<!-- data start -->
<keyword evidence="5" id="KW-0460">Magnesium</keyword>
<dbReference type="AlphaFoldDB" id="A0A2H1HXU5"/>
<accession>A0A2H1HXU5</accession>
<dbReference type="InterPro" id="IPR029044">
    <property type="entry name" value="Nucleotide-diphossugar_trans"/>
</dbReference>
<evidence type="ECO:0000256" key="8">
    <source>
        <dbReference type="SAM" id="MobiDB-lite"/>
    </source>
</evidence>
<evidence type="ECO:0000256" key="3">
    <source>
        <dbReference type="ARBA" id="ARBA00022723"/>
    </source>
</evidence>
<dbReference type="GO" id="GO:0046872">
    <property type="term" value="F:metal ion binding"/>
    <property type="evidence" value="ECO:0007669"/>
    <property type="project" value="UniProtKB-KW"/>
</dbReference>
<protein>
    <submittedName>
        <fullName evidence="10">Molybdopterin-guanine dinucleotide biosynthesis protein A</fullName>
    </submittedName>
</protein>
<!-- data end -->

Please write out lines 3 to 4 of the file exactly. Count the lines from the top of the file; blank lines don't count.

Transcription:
<accession>A0A2H1HXU5</accession>
<dbReference type="InterPro" id="IPR029044">